Natural Bridge, Va


Its massive 215 foot stone arch looms over the path below with its rows of benches. Birds nest inside it, and crowds pass below it on Sunday, giving it a sense of scale, while trees grow above and around. The James River passes below.

Natural Bridge
Natural Bridge with a few humans for scale.

It’s $6 to get onto the small trail system and you never get the feeling you’re out in unexplored territory, but rather just at a natural wonder that happens to be well developed as a tourist hot spot, kind of like Niagara Falls only a bit less built up and a different type of natural wonder.

While you can’t jump in the river, at least not at this point, the rocky shade of the arch itself itself provides a place to cool off from, what was in late July when we visited, sweltering heat.

The Monacan Nation lived here before Europeans came, a which only got federal recognition as a “tribe” last year. At present, just past the arch some wigwams, a garden, a trading area and craft areas give a chance for interpreters to explain about how the Monacans lived in the 17th century. I spent my time there asking about details of bead-making and the sea-shell trade between coastal and inland groups (including the clams used for wampum) and a demonstration of conch-shell blowing as well as cooking, food storage and wigwam protection against bears.

I overhead another interpreter behind me was going into depth about the full-history of the siouxan-language group of which the Monacans are a part, including far more recent and sadder stories further west like Custer and even the recent Standing Rock. That’s part of the site’s appeal: the interpreters can answer any kind of questions.

Thomas Jefferson, the later third US president, owned this land at one point in 1774, with staff at the gift shop telling me that he bought it from his later enemy King George III of England. For much of its history since then, it functioned as a private tourist attraction. As a side note it strikes me how different Virginia tourist architecture looks from its East-Tennessee equivalent. Virginia rest-stops, restaurants and local hotels often try to look like Montechello with bricks and white columns compared to the log cabin architecture they have in East Tennessee. This is true of the gift-shop, restaurant and small nature exhibit area that greets visitors to the site too.

The area still has a general Gatlinburg-y quality, with a zoo, a safari park, caverns and a dinosaur attraction, none of which we had time to visit and none of which were on the main trail. The Virginia state park service actually had to remove a foam replica of Stonehenge from the land it now manages.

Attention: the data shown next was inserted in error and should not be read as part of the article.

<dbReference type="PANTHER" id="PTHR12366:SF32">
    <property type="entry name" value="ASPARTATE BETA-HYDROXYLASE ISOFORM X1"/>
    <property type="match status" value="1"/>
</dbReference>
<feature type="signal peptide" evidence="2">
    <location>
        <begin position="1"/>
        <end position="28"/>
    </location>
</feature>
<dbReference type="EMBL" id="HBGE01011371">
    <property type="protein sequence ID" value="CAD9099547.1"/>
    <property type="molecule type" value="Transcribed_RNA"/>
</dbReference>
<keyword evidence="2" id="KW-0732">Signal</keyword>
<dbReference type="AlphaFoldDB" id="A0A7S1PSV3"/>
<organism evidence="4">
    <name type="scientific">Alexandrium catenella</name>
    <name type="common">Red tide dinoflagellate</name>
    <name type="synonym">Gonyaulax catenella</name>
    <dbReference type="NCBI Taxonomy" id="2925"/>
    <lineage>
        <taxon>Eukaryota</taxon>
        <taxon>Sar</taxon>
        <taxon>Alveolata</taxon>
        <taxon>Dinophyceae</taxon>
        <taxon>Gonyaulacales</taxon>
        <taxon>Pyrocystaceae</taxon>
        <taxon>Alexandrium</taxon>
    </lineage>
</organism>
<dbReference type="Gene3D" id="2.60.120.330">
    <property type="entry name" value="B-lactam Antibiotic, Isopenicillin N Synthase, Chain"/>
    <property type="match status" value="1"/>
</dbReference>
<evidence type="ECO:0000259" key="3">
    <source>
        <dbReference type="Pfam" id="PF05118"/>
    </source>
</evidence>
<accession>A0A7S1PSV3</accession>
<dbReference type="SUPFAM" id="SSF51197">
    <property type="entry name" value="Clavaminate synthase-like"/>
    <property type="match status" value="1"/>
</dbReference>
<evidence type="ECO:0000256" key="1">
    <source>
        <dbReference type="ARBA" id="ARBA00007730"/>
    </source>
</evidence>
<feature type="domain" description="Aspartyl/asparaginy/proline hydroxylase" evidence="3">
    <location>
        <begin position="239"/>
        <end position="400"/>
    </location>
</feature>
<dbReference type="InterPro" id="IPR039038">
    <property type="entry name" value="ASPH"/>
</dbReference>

Instead of silly replicas of English landmarks or exotic animals, the park’s trail, after passing the arch instead goes along a stream before ending at a waterfall, passing some historical and nature related displays, including a saltpeter cave. As it was summer, we could see butterflies fluttering near the stream.

The spectacle-for-tourists heritage of the area though is still charmingly present. Signs told us of a light show called the “Drama of Creation” performed after dark and dating back to the time of Calvin Coolidge. The signs claimed the presentation isn’t affiliated with the State Park, which makes sense as it uses text from the book of Genesis and might be interpreted as going against separation of church and state.

But I for one can appreciate the grandeur of creation just fine with the natural evening light. While we did have to leave to head back to Tennessee, it was hard to leave.

Advertisements

Rugby, TN: utopia abandoned


The height of summer seems like a perfect time for visits to the Gentleman’s Swimming Hole. I’ve written about it, calling it “too perfect.” And indeed I still stand by that description. Rugby has many trails, which to me are the main attraction in town. I recently visited to look at wildflowers this April.

Church at Rugby
Rugby’s Episcopalian Church.

But I’ve realized I’ve never covered Rugby itself at length.

 

Rugby Printing Shop
Rugby Printing Shop

The town, at present, consists of a few craft stores, some homes and some historical buildings, including the old library, and a church. The architecture is an understated version of Victorian, meaning it’s not really showy in terms of color or even Victorian flourishes like towers. But some buildings have their charm. And since it doesn’t look at all like other Tennessee’s small towns it stands out.

The video at the top of this post goes through the history. A popular 19th Century author, Thomas Hughes, author of “Tom Brown’s School Days” intended the town as a utopian community for high-born sons who failed to inherit their families’ fortunes.

But these aristocrats failed at farming and the town floundered before being revived, more recently, as a sleepy, out-of-the-way town, with stores selling local crafts.